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Parentheses have many uses; I find myself reaching for them often. Increasingly though, I realise I can convey the same meaning without parentheses with little or only minor loss in succinctness. The benefits of not using parentheses, it seems to me, is that parentheses almost always throw off the reader in the reading flow of the sentence. Parentheses provide little information about how, when reading, the reader should enter and exit the parenthesised statement in a fluid manner.

This is not always the case, for instance consider the sentence from wikipedia:

"Mrs. Pennyfarthing (What? Yes, that was her name!) was my landlady."

Here, the statement inside the parentheses evokes a switch in tone and style of narration that would be difficult to convey otherwise. Still it suffers from the fluidity problem.

Other times as in the following sentence it is possible to remove the parentheses and accurately convey the same meaning, but necessarily with a loss in tone, e.g.

"My very photogenic mother died in a freak accident (picnic, lightning) when I was three."

But there are a huge number of cases when the parentheses appear easily omittable, such as:

"Get your facts first, and then you can distort them as much as you please. (Facts are stubborn, but statistics are more pliable.)"

Is there any benefit of using parentheses in these cases?

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Parentheses -- either round brackets as here, or dashes or square brackets -- simply serve to add an elucidation which can safely be omitted. That is their sole purpose; the benefit is to indicate the status of the text they contain. –  Andrew Leach Mar 10 '13 at 9:59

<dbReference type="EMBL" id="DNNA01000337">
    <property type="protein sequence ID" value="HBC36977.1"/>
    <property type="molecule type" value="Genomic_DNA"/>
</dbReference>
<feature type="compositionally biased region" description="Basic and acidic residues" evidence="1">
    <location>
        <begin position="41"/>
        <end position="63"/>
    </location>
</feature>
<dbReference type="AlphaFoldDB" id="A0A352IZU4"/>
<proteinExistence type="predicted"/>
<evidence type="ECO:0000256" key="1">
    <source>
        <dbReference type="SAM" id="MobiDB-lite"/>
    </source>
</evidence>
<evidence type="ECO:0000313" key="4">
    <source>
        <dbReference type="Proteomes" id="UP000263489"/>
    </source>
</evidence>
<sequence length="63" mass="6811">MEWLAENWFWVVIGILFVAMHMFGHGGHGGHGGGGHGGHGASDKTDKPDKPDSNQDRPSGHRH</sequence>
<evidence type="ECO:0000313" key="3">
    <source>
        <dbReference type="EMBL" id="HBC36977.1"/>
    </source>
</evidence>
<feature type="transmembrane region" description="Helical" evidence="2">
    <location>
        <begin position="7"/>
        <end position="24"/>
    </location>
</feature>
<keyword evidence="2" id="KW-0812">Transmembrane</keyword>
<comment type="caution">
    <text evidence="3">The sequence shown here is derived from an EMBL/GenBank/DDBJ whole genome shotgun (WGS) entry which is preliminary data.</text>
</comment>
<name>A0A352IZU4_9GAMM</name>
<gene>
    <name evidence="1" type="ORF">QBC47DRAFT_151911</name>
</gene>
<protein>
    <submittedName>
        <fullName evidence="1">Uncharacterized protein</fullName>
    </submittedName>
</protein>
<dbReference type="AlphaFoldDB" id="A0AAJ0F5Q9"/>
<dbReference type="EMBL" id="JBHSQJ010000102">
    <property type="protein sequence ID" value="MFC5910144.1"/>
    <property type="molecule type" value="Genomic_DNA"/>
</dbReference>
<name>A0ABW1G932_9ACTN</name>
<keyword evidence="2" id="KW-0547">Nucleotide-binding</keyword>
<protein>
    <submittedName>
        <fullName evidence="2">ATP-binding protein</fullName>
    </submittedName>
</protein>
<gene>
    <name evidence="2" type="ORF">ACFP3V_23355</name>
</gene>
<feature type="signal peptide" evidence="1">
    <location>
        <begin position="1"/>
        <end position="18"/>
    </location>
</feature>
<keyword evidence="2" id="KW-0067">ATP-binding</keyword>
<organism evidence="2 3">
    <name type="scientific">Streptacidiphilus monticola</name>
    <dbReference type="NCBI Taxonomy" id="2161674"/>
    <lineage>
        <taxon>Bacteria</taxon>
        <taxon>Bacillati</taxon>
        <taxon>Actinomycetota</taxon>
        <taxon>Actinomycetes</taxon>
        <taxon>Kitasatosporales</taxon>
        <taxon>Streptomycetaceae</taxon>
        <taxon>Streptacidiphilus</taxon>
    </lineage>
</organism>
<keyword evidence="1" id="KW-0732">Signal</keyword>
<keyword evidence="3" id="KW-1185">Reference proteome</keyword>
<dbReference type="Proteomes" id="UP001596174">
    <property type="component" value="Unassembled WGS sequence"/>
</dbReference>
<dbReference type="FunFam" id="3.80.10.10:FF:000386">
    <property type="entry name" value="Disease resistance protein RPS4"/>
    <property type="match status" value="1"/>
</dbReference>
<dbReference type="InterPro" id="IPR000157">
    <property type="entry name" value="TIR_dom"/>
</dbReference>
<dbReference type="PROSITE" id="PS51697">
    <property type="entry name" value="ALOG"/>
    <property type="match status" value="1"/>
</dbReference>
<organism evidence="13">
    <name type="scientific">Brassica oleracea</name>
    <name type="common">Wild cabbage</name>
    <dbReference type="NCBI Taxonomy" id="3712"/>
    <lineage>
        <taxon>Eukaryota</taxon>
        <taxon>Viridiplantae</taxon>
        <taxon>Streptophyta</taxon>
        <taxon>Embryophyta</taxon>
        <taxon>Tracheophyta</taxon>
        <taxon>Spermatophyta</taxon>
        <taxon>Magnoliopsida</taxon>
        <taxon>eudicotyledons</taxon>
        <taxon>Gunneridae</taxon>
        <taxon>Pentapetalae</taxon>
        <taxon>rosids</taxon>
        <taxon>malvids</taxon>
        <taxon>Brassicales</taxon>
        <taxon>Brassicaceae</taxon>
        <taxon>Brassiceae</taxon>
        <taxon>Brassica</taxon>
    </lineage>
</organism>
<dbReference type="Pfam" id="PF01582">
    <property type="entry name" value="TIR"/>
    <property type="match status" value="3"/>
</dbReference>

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Relevant: Parenthetically –  Neil Fein Mar 10 '13 at 17:04
    
Related: Do parentheses inhibit clarity? writers.stackexchange.com/questions/5654/… –  Jed Oliver Mar 11 '13 at 18:44
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3 Answers

Sometimes, parentheses can be vital to your essay (except when they're not). I think they're more properly used when they contain either a subjunctive clause, or an adjective. Anything else is like intentionally breaking fluidity -- and that's the job of an n-dash.

There are very few cases in which parentheses are actually necessary to your work. The easiest example to cite when they are relevant is in technical writing (see Appendix A). It can also be used, still in technical writing, to set up an acronym which you will use later. Saying Theory of Constraints (TOC) now will save you time and space when you have to say TOC later.

I use it to clarify something that doesn't really deserve its own sentence, but you can't use n-dashes for because you already are using the n-dash somewhere else in the same paragraph. For example:

"As compared with current policy, adopting a new machine reduces expected costs to PhP 4,290.71 (0.14% lower than simply changing policies), saving management PhP 143,152.56 over 365 days – a 1.6% increase compared to changing policies but not buying the new machine."

Parentheses also feel like n-dashes that take less time mentally to pronounce. So, it feels like things in parentheses are less important than if you put them in the dashes.

"Still resting from yesterday, I suddenly found out I had an exam today (I thought it was tomorrow), so I went ahead and crammed."

Versus

"Still resting from yesterday, I suddenly found out I had an exam today -- I thought it was tomorrow -- so I went ahead and crammed."